Today (December 26) I hit the road to the Atlas Mountains about an hour outside of Marrakech. On the way there we drove through the suburbs and there is construction everywhere; everything from hotels to shanty towns. Much of it stopped midway because funding dried up and demand dropped as economies around the world fell apart. Climbing into the hills, small villages pop up.
The High Atlas is home to the Berber People. Farmers and craftsmen, they are amazingly gracious hosts. I got to share Mint Tea in the home of a Berber Family. It was a remarkable experience to say the least…
The typical Berber house can best be described as “spartan” and there is little in the United States that can compare to this level of poverty. The people here are poor but their homes show pride, importance of family and a total respect for order. This is more than I can say for many middle class American homes, much less those of our poor people in the United States.
Homes are usually passed down through families and it is not unusual to find multiple generations living under one roof. The structures are simple and lack modern conveniences like plumbing, heating and weather protection. Seasonal rains can bring misery to the families living in these homes. They must climb the roof during the rains to patch the holes
Moving further up the mountain I visited a women’s coop where they process the Argon nut to make various Moroccan-Exclusive products. The women working here are divorced, widowed or without financial support. Moroccan culture does not lend many rights to women and many of them are left with no means of support after marriages fail or spouses die unexpectedly.
Processing the Argon Nut is cold and difficult work. The women sit for hours in a cold damp room shelling and grinding the seed of the nut to produce the precious oil and paste. Arthritis is a common ailment here. Co-ops such as the one seen to the left give women shelter, income and value. The proceeds of products sold go to the cost of operation and the wages for the women working there. Compared to our standards in the US; this is a very hard life. But keeping things in perspective; these co-ops present a path for women to achieve independence and security. There was little pressure to buy the products produced here but you would need to be devoid of compassion to not to want to support this very important community. As a business person, it was hard not to think of ways to increase sales and productivity. Resources are very limited here. There are no phone lines to run credit card machines that would allow for higher sales volume. The cost of wood and fuel is very high.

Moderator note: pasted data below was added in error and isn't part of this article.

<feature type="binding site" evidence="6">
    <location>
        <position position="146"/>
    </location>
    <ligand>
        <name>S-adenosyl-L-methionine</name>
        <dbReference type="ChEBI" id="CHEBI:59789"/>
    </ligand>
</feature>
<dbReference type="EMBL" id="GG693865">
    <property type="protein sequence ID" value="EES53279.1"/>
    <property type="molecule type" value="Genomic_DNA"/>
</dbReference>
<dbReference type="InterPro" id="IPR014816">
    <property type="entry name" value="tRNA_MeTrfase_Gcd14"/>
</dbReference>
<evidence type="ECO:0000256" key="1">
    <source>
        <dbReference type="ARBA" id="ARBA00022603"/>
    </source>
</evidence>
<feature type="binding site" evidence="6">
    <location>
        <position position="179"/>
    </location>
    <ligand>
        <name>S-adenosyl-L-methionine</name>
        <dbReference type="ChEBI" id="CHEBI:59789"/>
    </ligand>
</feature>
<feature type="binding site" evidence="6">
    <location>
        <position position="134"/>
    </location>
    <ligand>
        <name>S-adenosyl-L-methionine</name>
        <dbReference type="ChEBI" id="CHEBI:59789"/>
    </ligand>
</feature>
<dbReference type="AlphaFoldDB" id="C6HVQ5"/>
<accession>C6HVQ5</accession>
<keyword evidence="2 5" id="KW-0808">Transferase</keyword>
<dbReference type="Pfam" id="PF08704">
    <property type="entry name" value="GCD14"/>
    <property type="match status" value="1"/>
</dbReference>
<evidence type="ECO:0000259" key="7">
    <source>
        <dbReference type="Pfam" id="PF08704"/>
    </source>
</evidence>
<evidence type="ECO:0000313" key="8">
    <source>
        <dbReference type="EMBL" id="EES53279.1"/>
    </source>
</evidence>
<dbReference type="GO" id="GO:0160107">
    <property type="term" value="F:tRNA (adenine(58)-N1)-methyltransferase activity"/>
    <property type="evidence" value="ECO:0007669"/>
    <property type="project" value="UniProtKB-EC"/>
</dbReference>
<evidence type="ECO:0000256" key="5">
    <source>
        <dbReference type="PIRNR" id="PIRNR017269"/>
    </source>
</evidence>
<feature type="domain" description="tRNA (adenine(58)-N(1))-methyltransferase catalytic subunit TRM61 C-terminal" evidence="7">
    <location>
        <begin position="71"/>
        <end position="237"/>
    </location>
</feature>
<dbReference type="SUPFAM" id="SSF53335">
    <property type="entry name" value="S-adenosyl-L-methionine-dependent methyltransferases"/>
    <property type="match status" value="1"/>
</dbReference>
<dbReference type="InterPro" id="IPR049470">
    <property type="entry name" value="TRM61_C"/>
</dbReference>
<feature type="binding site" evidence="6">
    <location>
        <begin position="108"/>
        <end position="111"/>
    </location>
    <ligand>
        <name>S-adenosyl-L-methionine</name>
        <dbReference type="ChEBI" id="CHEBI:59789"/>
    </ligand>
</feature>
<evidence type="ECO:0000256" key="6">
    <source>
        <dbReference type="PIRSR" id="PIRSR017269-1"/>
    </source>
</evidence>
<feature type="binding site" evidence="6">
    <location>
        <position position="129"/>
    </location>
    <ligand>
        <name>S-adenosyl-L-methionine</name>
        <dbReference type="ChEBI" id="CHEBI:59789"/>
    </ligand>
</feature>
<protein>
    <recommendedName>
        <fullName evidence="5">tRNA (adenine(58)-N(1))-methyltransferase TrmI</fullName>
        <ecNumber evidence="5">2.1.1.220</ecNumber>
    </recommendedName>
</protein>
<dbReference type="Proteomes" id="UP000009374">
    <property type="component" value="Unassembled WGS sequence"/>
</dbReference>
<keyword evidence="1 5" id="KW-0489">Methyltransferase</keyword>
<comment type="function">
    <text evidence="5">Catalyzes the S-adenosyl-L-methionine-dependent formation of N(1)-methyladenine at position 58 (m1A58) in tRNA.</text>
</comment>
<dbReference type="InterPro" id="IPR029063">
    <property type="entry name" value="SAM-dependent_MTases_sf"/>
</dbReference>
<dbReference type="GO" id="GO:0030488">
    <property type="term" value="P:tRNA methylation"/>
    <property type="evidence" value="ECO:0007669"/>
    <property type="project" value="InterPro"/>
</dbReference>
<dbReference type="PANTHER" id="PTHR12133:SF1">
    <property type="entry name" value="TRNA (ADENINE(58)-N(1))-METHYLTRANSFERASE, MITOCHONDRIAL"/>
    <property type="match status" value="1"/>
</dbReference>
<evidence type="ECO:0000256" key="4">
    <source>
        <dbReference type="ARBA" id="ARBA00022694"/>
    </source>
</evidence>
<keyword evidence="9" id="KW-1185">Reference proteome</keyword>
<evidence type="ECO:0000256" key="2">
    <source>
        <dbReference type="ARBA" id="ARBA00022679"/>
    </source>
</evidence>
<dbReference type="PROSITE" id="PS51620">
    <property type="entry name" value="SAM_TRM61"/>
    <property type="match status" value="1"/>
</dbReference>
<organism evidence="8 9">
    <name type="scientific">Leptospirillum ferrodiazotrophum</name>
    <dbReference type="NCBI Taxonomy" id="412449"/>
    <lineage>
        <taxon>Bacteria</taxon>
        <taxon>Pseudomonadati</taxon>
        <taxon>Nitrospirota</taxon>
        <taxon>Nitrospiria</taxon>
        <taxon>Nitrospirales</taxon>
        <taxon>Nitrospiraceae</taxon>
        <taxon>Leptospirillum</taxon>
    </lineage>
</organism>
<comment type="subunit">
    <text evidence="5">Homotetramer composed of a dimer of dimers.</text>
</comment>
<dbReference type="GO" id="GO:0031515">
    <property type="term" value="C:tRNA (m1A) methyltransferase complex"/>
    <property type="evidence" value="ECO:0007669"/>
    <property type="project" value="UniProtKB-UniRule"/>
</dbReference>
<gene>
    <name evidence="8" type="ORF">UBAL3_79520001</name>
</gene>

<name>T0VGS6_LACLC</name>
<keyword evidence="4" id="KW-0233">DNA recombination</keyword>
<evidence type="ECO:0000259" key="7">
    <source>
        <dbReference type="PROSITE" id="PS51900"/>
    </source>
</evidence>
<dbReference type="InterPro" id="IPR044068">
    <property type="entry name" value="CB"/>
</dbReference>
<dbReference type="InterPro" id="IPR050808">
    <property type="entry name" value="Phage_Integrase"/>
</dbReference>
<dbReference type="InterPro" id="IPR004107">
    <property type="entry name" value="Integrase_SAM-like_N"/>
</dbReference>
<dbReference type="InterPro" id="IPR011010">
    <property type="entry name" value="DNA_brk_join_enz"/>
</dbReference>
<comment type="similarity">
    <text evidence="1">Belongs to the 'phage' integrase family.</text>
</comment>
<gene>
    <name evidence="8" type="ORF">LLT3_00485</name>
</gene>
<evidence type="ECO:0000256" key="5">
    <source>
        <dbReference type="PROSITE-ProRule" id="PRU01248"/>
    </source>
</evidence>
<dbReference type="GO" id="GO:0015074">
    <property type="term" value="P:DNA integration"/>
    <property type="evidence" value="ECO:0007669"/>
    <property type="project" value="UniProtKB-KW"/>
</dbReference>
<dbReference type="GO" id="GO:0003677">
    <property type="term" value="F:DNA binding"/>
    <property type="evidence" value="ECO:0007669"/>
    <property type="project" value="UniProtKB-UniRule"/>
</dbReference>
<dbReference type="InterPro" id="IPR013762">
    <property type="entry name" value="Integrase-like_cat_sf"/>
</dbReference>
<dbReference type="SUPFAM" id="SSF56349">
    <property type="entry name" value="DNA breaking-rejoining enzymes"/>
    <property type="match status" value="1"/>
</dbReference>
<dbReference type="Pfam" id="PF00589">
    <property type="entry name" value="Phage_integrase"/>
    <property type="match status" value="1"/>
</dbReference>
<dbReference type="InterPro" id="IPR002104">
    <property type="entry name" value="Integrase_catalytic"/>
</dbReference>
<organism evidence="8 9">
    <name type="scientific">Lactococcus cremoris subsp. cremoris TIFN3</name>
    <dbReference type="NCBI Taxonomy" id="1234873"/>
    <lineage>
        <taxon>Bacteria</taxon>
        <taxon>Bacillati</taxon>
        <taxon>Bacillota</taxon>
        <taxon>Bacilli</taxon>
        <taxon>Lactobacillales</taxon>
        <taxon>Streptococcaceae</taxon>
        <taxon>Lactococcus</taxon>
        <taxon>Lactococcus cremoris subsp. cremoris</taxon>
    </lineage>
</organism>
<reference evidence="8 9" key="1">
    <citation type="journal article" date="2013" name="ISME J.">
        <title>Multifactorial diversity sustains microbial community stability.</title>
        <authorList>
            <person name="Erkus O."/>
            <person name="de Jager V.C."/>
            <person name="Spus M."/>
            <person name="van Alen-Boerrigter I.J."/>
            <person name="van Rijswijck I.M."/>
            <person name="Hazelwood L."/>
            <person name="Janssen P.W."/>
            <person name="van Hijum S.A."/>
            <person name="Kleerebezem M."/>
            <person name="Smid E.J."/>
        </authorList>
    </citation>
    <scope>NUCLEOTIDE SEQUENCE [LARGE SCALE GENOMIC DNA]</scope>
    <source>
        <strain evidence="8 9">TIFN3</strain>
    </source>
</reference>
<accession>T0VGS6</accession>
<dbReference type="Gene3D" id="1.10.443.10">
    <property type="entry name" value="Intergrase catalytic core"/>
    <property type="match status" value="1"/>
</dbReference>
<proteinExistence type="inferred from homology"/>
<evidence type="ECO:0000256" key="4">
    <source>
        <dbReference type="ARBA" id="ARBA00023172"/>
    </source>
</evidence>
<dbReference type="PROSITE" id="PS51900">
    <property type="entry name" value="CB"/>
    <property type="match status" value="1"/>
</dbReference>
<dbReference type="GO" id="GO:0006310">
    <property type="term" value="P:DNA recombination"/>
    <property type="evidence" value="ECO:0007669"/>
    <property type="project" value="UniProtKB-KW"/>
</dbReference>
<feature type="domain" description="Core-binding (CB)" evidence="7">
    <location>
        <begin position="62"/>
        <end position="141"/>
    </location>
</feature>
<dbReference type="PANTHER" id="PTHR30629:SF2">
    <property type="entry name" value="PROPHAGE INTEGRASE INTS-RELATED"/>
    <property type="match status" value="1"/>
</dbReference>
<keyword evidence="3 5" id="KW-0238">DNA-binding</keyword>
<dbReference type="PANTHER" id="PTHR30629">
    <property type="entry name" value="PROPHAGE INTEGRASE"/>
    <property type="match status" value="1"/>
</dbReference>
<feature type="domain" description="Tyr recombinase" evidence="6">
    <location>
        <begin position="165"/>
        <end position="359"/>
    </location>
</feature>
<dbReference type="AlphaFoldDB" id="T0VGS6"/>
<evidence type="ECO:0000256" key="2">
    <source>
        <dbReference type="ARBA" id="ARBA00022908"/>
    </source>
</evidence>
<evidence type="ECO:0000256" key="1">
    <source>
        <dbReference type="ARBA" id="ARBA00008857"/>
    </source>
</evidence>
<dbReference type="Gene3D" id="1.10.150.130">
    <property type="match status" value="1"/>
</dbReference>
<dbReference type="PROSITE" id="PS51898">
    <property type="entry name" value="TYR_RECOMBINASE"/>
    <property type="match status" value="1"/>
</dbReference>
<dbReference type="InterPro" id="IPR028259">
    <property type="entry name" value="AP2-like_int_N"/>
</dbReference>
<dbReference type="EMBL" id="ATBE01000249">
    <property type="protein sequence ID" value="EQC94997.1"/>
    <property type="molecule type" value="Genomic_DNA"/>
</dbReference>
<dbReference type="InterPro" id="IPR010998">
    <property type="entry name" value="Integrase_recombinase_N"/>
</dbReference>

No matter where you turn in Morocco you will find people selling local (and sometimes not so local) wares to tourists. With 1 in 3 people unemployed; it is hard not to appreciate the survival instincts of these people. the Berber people farm, herd sheep and raise some cattle. They also make rugs that range in price from $10 to thousands of dollars based on the process used for making them.
In the hot summer months, people from Marrakech flock to the Atlas Mountains, seeking relief from temperatures as high as 120 degrees. There are outdoor cafe’s lining the banks of the mountain river along the road. I could easily pictures hundreds of families enjoying the cool water, shade and a delicious tagine.
I hope that I can make it back to the Atlas Mountains on a future trip to Morocco. I would like do some trekking through this region and experience the culture in a more personal way. There is a big difference between staying in the luxury Riad’s of Marrakech and staying in some of the modest hotels lining the Atlas Mountains. One thing I am however certain of, is that hospitality level of the hosts will be equal, regardless of the place I stay there. The Moroccan people are the most gracious hosts imaginable and they want visitors to feel welcome and safe. My deepest respect goes to the people here.
My journey continues but part of my heart remains…